28 February 2006

On the Backs of the Poor

One thing that you have to admire is the mindless gall with which a supposedly pro-business Republican Administration can ride roughshod over contract law when it comes to the public sector. Consider that Medicare has decided to cut back its reimbursements for psychological services - get this - retroactively. Now I can understand the need to save money, and the need to change a reimbursement schedule. But the heart of Capitalism is that "a deal is a deal." Changing the deal after the fact between private parties is a tort, in this case a breach of contract, which is an invitation to a lawsuit by the damaged party. Were I running a psychological services center, I would refuse to refund the money. I would also refuse to take any new Medicare clients until the matter is resolved.

But this attitude of, "We can do what we want, we're the government," doesn't end there. Consider that it is not unusual for the Social Security Administration to make errors in determining how much money a recipient should get, and further, to fail to discover the error for months or even years. Upon discovery, it is standard procedure to demand immediate back payment, with interest, of any excess amount given in error to the recipient. If the recipient were a business, then the recipient's accounting department could have detected the error and notified the Social Security Administration. But businesses don't get Social Security. People do. And often enough, the person getting Social Security is living a hand-to-mouth existence. There is no way he or she is going to be able to decipher the complex formulae that would show that the pittance he or she is receiving is too great. There is also no way that he or she going to set aside some portion of that pittance as insurance against some bureaucrat's miscalculation. In other words, it is perfectly reasonable to warn him or her that the pittance is about to be reduced. But it is not reasonable to ask for any of it back.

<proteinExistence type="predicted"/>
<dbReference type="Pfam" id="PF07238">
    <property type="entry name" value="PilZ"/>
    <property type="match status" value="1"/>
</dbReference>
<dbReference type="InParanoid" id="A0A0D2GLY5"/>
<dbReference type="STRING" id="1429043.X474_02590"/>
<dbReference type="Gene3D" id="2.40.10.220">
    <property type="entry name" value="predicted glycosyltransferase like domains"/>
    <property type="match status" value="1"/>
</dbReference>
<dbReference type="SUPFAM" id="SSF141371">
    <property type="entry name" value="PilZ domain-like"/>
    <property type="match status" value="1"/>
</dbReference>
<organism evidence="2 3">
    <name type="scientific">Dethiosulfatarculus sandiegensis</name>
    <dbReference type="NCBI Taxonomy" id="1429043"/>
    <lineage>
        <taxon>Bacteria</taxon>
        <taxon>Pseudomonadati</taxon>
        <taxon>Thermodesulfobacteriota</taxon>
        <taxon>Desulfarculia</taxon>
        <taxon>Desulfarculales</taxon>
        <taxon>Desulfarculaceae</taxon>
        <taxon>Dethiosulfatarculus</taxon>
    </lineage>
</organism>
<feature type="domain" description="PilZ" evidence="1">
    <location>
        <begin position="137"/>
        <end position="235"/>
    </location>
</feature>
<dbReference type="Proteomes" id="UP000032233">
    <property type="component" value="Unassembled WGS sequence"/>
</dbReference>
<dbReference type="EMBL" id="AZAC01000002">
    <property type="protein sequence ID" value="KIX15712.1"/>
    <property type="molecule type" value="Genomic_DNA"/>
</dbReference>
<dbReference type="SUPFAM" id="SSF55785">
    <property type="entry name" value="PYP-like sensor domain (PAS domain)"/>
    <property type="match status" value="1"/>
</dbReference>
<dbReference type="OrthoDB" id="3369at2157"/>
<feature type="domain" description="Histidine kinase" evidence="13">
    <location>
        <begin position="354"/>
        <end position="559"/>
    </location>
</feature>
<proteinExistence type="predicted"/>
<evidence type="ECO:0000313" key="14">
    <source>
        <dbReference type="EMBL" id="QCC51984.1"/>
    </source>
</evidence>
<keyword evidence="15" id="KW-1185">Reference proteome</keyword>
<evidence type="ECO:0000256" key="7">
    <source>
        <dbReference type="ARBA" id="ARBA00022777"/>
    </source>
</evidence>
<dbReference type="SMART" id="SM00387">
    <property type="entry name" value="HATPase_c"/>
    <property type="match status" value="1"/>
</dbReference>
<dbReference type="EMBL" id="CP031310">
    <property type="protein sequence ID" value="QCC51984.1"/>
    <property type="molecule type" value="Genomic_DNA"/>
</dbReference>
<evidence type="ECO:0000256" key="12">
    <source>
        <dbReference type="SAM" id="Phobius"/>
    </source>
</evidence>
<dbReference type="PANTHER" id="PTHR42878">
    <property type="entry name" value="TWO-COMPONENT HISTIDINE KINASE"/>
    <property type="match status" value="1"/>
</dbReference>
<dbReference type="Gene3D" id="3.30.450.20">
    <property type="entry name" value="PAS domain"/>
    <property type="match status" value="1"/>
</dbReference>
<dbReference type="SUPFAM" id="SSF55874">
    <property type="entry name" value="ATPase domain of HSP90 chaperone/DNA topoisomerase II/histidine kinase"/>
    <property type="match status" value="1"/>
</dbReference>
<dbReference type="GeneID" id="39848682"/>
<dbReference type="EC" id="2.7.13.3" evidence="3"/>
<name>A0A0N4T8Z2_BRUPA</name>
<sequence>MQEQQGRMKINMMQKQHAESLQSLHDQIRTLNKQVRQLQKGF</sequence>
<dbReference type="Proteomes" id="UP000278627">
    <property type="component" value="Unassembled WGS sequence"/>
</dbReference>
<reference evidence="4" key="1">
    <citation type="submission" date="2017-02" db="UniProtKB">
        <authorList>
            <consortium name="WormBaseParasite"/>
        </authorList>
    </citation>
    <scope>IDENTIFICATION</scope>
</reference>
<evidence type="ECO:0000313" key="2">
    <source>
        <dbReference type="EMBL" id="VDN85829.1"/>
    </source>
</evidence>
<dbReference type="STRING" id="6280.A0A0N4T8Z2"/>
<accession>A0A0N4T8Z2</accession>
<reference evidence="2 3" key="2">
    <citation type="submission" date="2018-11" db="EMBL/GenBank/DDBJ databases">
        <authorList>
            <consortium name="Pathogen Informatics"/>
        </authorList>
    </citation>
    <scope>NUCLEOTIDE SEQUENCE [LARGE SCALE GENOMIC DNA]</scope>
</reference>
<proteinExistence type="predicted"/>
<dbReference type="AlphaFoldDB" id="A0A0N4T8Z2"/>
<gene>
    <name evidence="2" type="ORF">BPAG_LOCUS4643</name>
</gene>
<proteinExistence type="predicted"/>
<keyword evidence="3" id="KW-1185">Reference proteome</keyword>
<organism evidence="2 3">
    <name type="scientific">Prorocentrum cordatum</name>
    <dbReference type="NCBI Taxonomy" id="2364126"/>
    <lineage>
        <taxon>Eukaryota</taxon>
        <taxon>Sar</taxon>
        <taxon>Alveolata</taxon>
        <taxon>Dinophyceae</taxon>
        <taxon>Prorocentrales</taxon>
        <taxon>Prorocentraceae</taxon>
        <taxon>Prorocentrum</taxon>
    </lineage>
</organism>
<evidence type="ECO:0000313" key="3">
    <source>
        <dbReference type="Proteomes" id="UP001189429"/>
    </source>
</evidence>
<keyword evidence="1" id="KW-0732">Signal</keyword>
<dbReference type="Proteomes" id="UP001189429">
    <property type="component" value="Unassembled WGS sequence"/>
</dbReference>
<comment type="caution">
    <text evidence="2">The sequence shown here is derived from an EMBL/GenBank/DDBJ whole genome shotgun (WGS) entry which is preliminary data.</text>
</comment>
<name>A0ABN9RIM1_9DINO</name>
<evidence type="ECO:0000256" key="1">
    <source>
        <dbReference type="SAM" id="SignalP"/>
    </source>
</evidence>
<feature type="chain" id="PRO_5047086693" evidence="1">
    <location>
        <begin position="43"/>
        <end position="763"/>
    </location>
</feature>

Instead, I recommend improving the system so that the bureaucrats don't screw up as often. If I were part of the Administration I would seek to make government a little less high-handed when dealing with the down on their luck.

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